There is also a 17th-century painting by Salvador Rosa, entitled Astraea Leaves the Earth, in which the goddess can be seen passing a scale (one of the predominant symbols of justice) to a peasant, just as the deity is about to flee from this world.
‘Astraea’ is also the title of a poem written by Ralph Waldo Emerson in 1847.
Astraea in Popular Culture
In today’s culture, the figure of Astraea is commonly associated with the many representations of Lady Justice. Among these, one of the best-known is that of the 8th card of the Tarot, which depicts Justice sitting on a throne, crowned, and holding a sword with her right hand, and a balance scale with the left.
In the video game Demon’s Souls (2009) and its remake (2020), ‘Maiden Astraea’ is the name of one of the main bosses. Once a devout noble, this character traveled to the Valley of Defilement to take care of those who were infected with a demonic plague. However, at some point in her journey, Maiden Astraea’s soul got corrupted, and she became a demon. It’s worth noting that the elements of purity and corruption are present in both the original myth of Astraea and in this modern reinterpretation by Demon’s Souls.
Astraea’s Dream is also the name of a song by the American heavy metal band The Sword. This track is part of the 2010 album Warp Riders. The title of the song seems to be a reference to the long-awaited return of the goddess of justice to the Earth.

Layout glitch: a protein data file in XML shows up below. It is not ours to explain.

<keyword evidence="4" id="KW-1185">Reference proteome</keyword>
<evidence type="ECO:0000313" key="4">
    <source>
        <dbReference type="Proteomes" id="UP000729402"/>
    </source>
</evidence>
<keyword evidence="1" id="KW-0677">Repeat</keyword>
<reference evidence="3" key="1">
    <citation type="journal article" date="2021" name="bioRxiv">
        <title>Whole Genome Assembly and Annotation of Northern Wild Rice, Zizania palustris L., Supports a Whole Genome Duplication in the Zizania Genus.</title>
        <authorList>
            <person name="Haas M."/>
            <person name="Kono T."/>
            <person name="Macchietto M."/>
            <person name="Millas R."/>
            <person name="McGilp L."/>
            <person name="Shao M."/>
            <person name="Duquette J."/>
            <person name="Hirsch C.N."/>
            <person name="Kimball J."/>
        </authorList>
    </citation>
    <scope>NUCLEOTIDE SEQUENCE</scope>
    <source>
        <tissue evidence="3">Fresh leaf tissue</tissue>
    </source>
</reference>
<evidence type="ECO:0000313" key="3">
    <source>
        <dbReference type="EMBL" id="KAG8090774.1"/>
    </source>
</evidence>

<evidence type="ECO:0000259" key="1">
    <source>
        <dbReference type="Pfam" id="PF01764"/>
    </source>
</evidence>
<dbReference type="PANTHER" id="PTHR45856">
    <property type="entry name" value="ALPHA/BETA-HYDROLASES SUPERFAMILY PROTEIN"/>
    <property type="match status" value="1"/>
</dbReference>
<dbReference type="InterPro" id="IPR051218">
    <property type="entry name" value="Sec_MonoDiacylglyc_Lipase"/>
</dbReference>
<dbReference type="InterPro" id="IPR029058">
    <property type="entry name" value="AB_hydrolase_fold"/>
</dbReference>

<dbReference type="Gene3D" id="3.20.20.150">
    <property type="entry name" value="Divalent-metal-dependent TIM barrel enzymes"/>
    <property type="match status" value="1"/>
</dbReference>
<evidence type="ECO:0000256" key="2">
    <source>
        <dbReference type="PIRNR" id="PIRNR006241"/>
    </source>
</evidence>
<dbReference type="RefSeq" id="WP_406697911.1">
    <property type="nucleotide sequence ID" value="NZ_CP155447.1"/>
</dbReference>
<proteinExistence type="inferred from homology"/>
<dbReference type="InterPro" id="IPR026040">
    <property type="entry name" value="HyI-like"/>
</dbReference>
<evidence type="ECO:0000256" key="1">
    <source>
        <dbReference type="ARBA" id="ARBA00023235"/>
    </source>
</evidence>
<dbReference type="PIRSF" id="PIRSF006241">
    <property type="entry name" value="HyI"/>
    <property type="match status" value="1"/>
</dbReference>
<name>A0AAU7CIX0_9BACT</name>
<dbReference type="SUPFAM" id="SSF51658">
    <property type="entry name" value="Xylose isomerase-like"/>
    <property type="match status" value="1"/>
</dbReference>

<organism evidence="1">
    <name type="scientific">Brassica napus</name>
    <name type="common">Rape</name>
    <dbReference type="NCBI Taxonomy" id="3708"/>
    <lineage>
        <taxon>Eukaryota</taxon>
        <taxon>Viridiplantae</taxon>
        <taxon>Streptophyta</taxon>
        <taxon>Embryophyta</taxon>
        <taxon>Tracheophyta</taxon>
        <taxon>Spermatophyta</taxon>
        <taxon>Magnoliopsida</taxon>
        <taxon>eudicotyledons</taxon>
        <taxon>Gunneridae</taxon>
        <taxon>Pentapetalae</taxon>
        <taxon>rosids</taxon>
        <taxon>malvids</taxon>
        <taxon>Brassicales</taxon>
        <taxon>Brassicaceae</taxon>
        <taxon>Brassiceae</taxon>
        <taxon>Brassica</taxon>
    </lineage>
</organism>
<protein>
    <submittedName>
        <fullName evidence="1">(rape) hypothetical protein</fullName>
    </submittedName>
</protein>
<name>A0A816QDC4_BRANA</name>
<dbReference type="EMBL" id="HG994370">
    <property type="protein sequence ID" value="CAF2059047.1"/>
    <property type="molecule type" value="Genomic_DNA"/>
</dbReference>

FAQs About Astraea
Astraea is the Greek goddess of justice, purity, and innocence.
Depending on the myth, Astraea’s parents are either Astraeus and Eos, or Themis and Zeus.
As a goddess of purity, Astraea was a virgin.
Astraea was the last of the immortal beings to leave the earth and signified the end of the Golden Age of humans. Since then, humans have been deteriorating, according to the Ages of Man in the ancient Greek religion. Astraea’s potential return to earth will signify the return of the Golden Age.
Astraea is said to be the constellation Virgo.
Although Astraea’s participation in Greek mythology is somewhat limited, the Greeks seemed to have considered her as an important deity. This regard was mainly based on the goddess associations to the concept of justice.
Ultimately, Astraea did not just serve as one of the keepers of Zeus’ rays but was also transformed by him into a constellation (Virgo), an honor reserved only for a few selected characters who marked a notorious precedent in the mythical times.